Have you ever gotten such an obtuse, Karen-esque response to your valid concerns that you wanna block instead of engage? Clothing comes in a variety of sizes, and most brands don’t have a problem going as small as possible… but not the other way around. Plus size doesn’t stop at XL and you are, in fact, ignoring countless people if your clothes don’t go beyond that. 

“But,” she who should’ve been blocked types, fingers aching to slam her foot further into her mouth, “I’m plus size and I can fit—” yes, and that’s wonderful, but that doesn’t mean that others shouldn’t be able to fit into the clothes, too. You are one variety of plus size that exists in a sea of beautiful bodies, just because you can fit the clothes doesn’t fix the fact that we can’t. If anything, it’s a not-so-subtle knock about our weight because we wouldn’t have this problem if we had smaller fat bodies, after all, those bodies can wear those clothes. All we’re asking is for the ability to wear the clothes alongside everyone else, including plus-size folks who don’t need multiple x’s in their wardrobe. There can — and should — be more chubby bodies in the clothing roundup.  

4. The clothes run a bit big

This might be the most genuine attempt at a solution besides the obvious “make bigger clothes.” While I know what size I typically wear, there are times where something smaller works because of how it’s made. So yes, there’s a chance that I might be fine if the clothes run big, but that tends to be when I’m working within a plus-size scale. Higher twenties are most comfortable, but lower twenties can work. However, in the case of clothes that stop at XL? Yeah… that XL won’t do much for me.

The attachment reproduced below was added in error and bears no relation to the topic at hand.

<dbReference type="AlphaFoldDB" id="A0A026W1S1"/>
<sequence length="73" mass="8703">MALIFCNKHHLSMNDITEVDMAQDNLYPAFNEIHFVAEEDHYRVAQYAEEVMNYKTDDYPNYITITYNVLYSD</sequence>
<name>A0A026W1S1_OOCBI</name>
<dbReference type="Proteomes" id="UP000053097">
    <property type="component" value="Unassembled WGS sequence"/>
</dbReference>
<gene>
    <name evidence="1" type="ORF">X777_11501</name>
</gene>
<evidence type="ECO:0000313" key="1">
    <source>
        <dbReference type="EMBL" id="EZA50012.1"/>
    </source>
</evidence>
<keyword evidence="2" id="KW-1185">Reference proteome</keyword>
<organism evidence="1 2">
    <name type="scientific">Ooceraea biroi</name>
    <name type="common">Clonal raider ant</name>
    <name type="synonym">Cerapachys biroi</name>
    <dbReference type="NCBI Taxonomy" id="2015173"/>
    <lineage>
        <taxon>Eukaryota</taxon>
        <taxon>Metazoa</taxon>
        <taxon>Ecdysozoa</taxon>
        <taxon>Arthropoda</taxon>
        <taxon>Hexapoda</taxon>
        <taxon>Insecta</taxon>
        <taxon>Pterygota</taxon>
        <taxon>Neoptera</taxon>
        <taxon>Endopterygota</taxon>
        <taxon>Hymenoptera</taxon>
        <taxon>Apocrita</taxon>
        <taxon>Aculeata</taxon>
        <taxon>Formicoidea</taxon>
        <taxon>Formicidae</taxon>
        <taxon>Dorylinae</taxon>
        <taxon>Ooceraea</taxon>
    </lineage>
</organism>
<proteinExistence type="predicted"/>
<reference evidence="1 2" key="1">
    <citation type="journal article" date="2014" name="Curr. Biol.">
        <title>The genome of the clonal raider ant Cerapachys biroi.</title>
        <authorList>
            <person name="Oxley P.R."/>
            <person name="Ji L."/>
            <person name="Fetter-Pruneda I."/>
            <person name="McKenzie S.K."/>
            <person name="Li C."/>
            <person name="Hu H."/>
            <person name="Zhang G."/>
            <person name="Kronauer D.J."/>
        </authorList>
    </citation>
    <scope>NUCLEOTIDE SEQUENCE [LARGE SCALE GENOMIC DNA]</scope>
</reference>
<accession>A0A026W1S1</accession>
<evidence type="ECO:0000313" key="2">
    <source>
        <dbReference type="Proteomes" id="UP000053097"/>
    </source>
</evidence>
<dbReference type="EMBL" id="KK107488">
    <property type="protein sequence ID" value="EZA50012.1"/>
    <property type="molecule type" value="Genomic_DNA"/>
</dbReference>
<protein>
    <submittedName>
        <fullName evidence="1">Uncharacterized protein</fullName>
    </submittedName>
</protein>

5. The creator has been inclusive before! Just give them time.

Here’s a hard pill to swallow meme: someone being inclusive in one aspect of body positivity doesn’t mean they aren’t capable of failing in another. Yes, Beyoncé has included plus size dancers in her productions. And yes, Adidas has plus-size options in their other clothes. But with this Ivy Park x Adidas launch, all those past good points just make the missed mark even more upsetting. 

Maybe the bigger sizes will come if I give them time, but imagine the impact of a clothing brand including us with smaller sizes from the very beginning, and treating clothing as something that everyone should have access to instead of something that caters to a certain body type first and foremost. I’m used to the exclusion, but I’ll always wonder what it’d be like to be taken into account without needing to remind clothing brands that we deserve more than shoes and jackets we can’t zip up.

Briana Lawrence is a freelance writer and self-published author who’s trying her best to cosplay as a responsible adult. Her writing tends to focus on the importance of representation, whether it’s through her multiple book series, or the pieces she writes for various websites. When she’s not writing about diversity, she’s speaking about it at different geek-centric conventions across the country, as she’s a black, queer, nerd girl at heart. After de-transforming from her magical girl state, she indulges in an ever-growing pile of comics, marathons too much anime, and dedicates an embarrassing amount of time to JRPGs. You can find her work at www.magnifiquenoir.com